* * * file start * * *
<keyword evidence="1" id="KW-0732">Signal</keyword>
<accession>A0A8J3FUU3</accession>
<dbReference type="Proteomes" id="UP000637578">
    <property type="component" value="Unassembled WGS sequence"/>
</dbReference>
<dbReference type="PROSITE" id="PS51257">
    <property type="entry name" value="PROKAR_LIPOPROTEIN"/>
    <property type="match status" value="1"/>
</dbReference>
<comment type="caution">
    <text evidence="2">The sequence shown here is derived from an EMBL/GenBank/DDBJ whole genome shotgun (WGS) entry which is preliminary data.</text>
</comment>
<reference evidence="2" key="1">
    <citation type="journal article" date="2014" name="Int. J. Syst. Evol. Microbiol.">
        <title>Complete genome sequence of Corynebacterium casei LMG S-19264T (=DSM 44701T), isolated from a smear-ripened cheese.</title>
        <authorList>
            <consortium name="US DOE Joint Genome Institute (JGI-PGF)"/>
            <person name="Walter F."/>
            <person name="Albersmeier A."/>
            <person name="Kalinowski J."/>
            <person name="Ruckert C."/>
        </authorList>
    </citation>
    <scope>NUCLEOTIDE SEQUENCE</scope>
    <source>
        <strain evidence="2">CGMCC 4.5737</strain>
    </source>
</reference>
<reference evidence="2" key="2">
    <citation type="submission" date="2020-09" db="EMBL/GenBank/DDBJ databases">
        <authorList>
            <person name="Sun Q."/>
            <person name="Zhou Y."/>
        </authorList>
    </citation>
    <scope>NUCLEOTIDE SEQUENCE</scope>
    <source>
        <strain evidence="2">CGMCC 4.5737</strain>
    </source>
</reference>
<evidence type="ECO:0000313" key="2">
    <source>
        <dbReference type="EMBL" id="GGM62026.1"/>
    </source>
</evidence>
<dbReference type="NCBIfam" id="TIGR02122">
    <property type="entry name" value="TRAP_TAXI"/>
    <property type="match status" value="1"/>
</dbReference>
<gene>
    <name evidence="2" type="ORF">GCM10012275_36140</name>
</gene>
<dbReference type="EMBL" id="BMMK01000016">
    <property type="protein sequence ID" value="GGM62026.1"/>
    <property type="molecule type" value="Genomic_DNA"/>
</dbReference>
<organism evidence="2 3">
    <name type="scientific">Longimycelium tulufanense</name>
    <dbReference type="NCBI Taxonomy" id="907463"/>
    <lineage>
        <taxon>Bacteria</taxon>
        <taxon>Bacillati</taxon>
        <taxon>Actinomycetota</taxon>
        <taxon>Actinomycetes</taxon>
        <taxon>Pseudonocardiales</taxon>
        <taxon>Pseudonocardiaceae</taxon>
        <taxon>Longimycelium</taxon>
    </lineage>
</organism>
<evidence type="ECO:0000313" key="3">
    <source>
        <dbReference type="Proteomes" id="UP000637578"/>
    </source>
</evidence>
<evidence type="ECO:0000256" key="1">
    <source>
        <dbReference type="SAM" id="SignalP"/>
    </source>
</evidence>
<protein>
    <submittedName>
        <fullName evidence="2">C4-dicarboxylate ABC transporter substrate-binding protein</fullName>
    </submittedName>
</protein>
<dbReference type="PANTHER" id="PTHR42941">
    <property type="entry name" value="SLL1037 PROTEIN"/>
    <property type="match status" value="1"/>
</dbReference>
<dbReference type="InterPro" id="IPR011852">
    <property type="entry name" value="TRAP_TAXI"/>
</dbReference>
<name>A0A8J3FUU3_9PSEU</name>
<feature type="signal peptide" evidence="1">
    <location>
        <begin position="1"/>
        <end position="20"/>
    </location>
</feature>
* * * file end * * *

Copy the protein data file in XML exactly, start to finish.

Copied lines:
<keyword evidence="1" id="KW-0732">Signal</keyword>
<accession>A0A8J3FUU3</accession>
<dbReference type="Proteomes" id="UP000637578">
    <property type="component" value="Unassembled WGS sequence"/>
</dbReference>
<dbReference type="PROSITE" id="PS51257">
    <property type="entry name" value="PROKAR_LIPOPROTEIN"/>
    <property type="match status" value="1"/>
</dbReference>
<comment type="caution">
    <text evidence="2">The sequence shown here is derived from an EMBL/GenBank/DDBJ whole genome shotgun (WGS) entry which is preliminary data.</text>
</comment>
<reference evidence="2" key="1">
    <citation type="journal article" date="2014" name="Int. J. Syst. Evol. Microbiol.">
        <title>Complete genome sequence of Corynebacterium casei LMG S-19264T (=DSM 44701T), isolated from a smear-ripened cheese.</title>
        <authorList>
            <consortium name="US DOE Joint Genome Institute (JGI-PGF)"/>
            <person name="Walter F."/>
            <person name="Albersmeier A."/>
            <person name="Kalinowski J."/>
            <person name="Ruckert C."/>
        </authorList>
    </citation>
    <scope>NUCLEOTIDE SEQUENCE</scope>
    <source>
        <strain evidence="2">CGMCC 4.5737</strain>
    </source>
</reference>
<reference evidence="2" key="2">
    <citation type="submission" date="2020-09" db="EMBL/GenBank/DDBJ databases">
        <authorList>
            <person name="Sun Q."/>
            <person name="Zhou Y."/>
        </authorList>
    </citation>
    <scope>NUCLEOTIDE SEQUENCE</scope>
    <source>
        <strain evidence="2">CGMCC 4.5737</strain>
    </source>
</reference>
<evidence type="ECO:0000313" key="2">
    <source>
        <dbReference type="EMBL" id="GGM62026.1"/>
    </source>
</evidence>
<dbReference type="NCBIfam" id="TIGR02122">
    <property type="entry name" value="TRAP_TAXI"/>
    <property type="match status" value="1"/>
</dbReference>
<gene>
    <name evidence="2" type="ORF">GCM10012275_36140</name>
</gene>
<dbReference type="EMBL" id="BMMK01000016">
    <property type="protein sequence ID" value="GGM62026.1"/>
    <property type="molecule type" value="Genomic_DNA"/>
</dbReference>
<organism evidence="2 3">
    <name type="scientific">Longimycelium tulufanense</name>
    <dbReference type="NCBI Taxonomy" id="907463"/>
    <lineage>
        <taxon>Bacteria</taxon>
        <taxon>Bacillati</taxon>
        <taxon>Actinomycetota</taxon>
        <taxon>Actinomycetes</taxon>
        <taxon>Pseudonocardiales</taxon>
        <taxon>Pseudonocardiaceae</taxon>
        <taxon>Longimycelium</taxon>
    </lineage>
</organism>
<evidence type="ECO:0000313" key="3">
    <source>
        <dbReference type="Proteomes" id="UP000637578"/>
    </source>
</evidence>
<evidence type="ECO:0000256" key="1">
    <source>
        <dbReference type="SAM" id="SignalP"/>
    </source>
</evidence>
<protein>
    <submittedName>
        <fullName evidence="2">C4-dicarboxylate ABC transporter substrate-binding protein</fullName>
    </submittedName>
</protein>
<dbReference type="PANTHER" id="PTHR42941">
    <property type="entry name" value="SLL1037 PROTEIN"/>
    <property type="match status" value="1"/>
</dbReference>
<dbReference type="InterPro" id="IPR011852">
    <property type="entry name" value="TRAP_TAXI"/>
</dbReference>
<name>A0A8J3FUU3_9PSEU</name>
<feature type="signal peptide" evidence="1">
    <location>
        <begin position="1"/>
        <end position="20"/>
    </location>
</feature>